The book of Genesis (in chapters 13-14 and 18-19) tells us about the evil city of Sodom.
First we read how Lot, Abraham's nephew, settled in Sodom despite the fact that its inhabitants were "very evil and sinful to G‑d." Sodom is ravaged by Cherdolaomer's armies, and Abraham comes to the rescue of his captured nephew. Then we find Abraham pleading with G‑d to spare the sinful city in the merit of the righteous residents that may be there, but it turns out that not even ten such persons can be found. Two angels, disguised as men, visit the city, but only Lot will offer them hospitality. Lot saves them from the Sodomite mob, and they, in turn, rescue him and his two daughters before destroying the city.
What were the sins of Sodom? In the English language, the name of the city is synonymous with sexual perversion. This derives from the Torah's account of how the mob surrounding Lot's house demanded that he hand over his two guests to them "that we may rape them." But the traditional Jewish sources -- the Talmud, Midrashim and the Commentaries -- have a different angle on the Sodom story. There, the emphasis is not on their sexual sins, but on their lack of hospitality and their virulent opposition to anyone who dared share any of the city's wealth with a stranger.
In the words of the Talmud: "The men of Sodom were corrupted only on account of the good which G‑d had lavished upon them... They said: Since there comes forth bread out of our earth, and it has the dust of gold, why should we suffer wayfarers, who come to us only to deplete our wealth? Come, let us abolish the practice of lodging travelers in our land..."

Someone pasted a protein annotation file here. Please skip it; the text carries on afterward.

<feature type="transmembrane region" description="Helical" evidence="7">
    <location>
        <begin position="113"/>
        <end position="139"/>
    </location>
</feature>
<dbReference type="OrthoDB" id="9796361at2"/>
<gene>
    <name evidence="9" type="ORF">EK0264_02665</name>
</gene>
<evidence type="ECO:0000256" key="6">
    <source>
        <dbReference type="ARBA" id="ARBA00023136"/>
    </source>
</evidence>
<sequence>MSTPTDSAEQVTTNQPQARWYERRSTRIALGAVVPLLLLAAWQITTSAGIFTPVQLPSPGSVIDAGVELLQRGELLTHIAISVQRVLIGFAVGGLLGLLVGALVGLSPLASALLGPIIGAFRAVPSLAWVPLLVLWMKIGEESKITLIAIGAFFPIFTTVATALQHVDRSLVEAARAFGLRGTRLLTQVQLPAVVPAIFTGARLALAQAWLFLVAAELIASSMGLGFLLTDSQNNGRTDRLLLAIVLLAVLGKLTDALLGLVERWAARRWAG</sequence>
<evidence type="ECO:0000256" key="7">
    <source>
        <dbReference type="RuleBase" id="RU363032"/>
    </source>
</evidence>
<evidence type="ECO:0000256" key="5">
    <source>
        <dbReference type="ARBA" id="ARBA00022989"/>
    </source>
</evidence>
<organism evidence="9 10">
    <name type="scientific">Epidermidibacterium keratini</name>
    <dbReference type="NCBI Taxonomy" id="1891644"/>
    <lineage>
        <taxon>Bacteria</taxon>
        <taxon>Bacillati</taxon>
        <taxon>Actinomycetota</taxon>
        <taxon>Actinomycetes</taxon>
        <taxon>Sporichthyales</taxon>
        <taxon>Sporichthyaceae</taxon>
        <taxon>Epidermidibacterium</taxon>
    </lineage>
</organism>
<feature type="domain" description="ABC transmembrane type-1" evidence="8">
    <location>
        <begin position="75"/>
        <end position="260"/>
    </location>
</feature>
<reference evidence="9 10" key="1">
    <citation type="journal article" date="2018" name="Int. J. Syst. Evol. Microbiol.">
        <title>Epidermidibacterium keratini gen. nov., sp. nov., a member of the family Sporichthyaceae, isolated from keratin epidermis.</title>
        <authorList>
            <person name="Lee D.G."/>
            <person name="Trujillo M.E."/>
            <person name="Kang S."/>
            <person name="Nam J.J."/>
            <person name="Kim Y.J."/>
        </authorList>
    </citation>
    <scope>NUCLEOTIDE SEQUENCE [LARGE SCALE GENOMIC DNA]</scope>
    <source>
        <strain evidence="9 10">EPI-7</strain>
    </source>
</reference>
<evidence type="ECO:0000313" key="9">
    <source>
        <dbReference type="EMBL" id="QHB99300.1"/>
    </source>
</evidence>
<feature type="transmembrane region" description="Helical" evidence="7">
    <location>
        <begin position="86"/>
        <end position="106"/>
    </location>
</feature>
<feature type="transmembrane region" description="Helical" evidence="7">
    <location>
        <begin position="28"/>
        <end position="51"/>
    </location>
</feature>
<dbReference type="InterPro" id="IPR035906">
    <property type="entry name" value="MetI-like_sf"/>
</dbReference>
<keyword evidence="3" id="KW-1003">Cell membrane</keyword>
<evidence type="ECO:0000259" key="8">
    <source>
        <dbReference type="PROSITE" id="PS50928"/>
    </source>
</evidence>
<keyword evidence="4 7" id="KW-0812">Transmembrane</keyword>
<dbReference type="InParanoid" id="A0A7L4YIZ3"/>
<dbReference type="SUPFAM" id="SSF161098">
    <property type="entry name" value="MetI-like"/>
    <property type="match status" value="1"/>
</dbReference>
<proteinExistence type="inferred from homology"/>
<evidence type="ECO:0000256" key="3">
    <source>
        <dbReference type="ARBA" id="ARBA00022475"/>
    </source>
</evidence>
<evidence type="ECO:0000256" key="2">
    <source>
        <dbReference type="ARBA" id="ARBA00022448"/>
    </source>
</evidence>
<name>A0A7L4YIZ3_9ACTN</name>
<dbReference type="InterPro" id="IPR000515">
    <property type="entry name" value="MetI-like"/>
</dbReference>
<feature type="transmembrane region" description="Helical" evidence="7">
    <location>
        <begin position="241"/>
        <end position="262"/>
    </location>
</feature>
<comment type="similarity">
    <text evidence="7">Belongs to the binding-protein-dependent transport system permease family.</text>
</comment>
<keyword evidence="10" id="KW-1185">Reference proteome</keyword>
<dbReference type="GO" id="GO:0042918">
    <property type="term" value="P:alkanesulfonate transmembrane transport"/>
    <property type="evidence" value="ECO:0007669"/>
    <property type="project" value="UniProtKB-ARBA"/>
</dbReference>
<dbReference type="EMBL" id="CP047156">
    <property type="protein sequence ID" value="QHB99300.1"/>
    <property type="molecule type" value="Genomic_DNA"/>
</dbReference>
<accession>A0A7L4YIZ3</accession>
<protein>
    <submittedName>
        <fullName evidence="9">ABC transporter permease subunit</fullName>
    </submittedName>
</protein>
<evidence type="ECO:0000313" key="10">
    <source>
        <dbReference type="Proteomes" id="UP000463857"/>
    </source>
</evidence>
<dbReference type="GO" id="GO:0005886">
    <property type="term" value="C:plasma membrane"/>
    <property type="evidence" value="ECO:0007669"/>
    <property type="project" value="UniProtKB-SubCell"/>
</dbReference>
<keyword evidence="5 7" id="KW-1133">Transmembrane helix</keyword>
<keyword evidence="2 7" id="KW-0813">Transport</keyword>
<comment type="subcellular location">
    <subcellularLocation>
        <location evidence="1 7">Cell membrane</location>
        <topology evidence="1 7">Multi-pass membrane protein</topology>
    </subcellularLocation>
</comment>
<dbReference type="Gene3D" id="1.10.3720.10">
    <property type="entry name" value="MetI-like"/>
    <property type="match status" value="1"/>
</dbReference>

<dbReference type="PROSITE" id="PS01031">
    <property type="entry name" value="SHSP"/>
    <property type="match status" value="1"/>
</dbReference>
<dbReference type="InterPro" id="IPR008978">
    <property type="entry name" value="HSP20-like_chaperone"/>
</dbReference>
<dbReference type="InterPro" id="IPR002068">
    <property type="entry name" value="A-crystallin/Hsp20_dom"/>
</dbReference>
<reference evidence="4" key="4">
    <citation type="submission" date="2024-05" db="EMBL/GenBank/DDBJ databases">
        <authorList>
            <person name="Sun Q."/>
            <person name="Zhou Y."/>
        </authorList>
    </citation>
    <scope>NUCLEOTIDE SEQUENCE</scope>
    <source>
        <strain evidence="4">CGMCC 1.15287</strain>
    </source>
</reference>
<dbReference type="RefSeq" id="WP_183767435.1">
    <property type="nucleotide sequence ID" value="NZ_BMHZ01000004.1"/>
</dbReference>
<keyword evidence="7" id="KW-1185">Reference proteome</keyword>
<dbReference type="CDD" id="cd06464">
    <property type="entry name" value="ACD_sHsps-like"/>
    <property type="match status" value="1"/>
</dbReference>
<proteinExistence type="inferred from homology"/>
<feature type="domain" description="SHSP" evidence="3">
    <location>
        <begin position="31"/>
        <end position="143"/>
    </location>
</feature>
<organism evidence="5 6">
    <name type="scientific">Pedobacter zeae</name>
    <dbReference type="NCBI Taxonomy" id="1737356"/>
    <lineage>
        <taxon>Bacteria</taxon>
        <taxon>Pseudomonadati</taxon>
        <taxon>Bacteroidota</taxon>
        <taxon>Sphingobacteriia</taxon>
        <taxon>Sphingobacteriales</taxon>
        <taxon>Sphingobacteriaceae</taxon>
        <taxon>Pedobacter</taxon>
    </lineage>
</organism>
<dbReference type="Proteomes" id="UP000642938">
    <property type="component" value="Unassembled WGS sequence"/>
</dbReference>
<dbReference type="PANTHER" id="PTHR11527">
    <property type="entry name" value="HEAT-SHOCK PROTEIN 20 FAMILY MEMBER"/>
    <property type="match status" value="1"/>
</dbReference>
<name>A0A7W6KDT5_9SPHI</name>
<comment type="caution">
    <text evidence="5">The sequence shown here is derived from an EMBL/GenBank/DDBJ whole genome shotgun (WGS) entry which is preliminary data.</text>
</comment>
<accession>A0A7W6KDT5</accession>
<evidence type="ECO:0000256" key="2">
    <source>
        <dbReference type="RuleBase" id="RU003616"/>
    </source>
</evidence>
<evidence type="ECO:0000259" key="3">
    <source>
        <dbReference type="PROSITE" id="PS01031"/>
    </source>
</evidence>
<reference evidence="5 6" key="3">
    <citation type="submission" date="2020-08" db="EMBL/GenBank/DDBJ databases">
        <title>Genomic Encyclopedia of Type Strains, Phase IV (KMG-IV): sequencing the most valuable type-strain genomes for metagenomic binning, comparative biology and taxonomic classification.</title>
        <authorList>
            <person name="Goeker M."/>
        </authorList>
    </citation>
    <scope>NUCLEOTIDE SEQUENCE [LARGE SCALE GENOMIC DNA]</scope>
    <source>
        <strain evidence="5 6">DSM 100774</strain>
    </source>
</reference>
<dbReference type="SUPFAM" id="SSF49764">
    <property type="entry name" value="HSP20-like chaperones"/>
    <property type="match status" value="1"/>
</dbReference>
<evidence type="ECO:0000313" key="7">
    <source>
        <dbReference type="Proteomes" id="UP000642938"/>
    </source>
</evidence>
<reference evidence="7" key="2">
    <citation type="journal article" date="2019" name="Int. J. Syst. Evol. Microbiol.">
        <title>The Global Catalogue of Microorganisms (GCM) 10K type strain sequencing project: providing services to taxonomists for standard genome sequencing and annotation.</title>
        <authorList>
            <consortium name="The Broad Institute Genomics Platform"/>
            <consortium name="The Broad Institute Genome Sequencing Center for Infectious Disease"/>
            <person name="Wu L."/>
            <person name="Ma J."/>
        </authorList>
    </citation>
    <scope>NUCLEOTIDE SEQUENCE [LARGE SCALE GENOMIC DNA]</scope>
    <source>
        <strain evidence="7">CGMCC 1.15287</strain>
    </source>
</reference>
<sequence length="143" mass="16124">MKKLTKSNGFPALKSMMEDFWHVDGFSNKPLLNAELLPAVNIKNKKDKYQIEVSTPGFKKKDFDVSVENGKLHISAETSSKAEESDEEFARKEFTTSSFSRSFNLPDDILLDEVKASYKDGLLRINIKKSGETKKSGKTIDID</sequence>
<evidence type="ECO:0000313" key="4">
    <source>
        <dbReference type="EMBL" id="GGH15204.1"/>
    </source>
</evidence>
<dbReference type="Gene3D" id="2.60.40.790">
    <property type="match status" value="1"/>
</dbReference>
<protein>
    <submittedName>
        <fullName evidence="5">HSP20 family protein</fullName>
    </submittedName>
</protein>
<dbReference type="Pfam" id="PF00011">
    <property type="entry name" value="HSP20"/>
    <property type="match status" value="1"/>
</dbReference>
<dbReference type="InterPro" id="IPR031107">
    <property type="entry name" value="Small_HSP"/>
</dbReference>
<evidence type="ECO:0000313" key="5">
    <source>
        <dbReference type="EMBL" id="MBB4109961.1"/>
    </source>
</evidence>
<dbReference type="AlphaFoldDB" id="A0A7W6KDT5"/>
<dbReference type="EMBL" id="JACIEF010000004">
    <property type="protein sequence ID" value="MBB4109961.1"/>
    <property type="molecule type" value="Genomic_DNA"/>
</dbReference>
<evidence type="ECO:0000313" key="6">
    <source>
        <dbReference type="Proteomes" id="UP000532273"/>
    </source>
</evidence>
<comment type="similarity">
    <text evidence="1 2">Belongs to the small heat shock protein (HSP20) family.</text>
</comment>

They even found a way to be charitable while ensuring that no stranger would benefit from their charity: "If a poor man happened to come there, every resident gave him a dinar, upon which he wrote his name, but no bread was sold to him. When he died, each came and took back his dinar." They went so far as to decree: "Whoever hands a piece of bread to a pauper or stranger shall be burned at the stake."
The story of Sodom appears in the Torah against the background of Abraham's life. Indeed, Sodom is the antithesis of Abraham, who is portrayed by the Torah as the very personification of chessed (benevolence). Abraham gives of himself, materially (providing food and lodgings to wayfarers) and spiritually (sharing the truths he discovered, praying for Sodom); the Sodomite is intent on keeping for himself what is his.
What's notable about the people of Sodom is that they are not thieves (as was the generation of the Flood). Even when they deprive an interloper of his possessions, they are careful to do it in a "legal" manner. In fact, their basic philosophy seems quite benign. In the words of the Ethics of the Fathers:
One who says, "What is mine is mine and what is yours is yours" -- this is the trait of Sodom.
What can be more fair? Granted, the people of Sodom took this to quite repulsive extremes. But is every person who declares "What is mine is mine and what is yours is yours" a Sodomite? All he's saying is, "I won't touch what is yours, but don't expect me to give you anything."
To the Jew, such fairness is the essence of evil.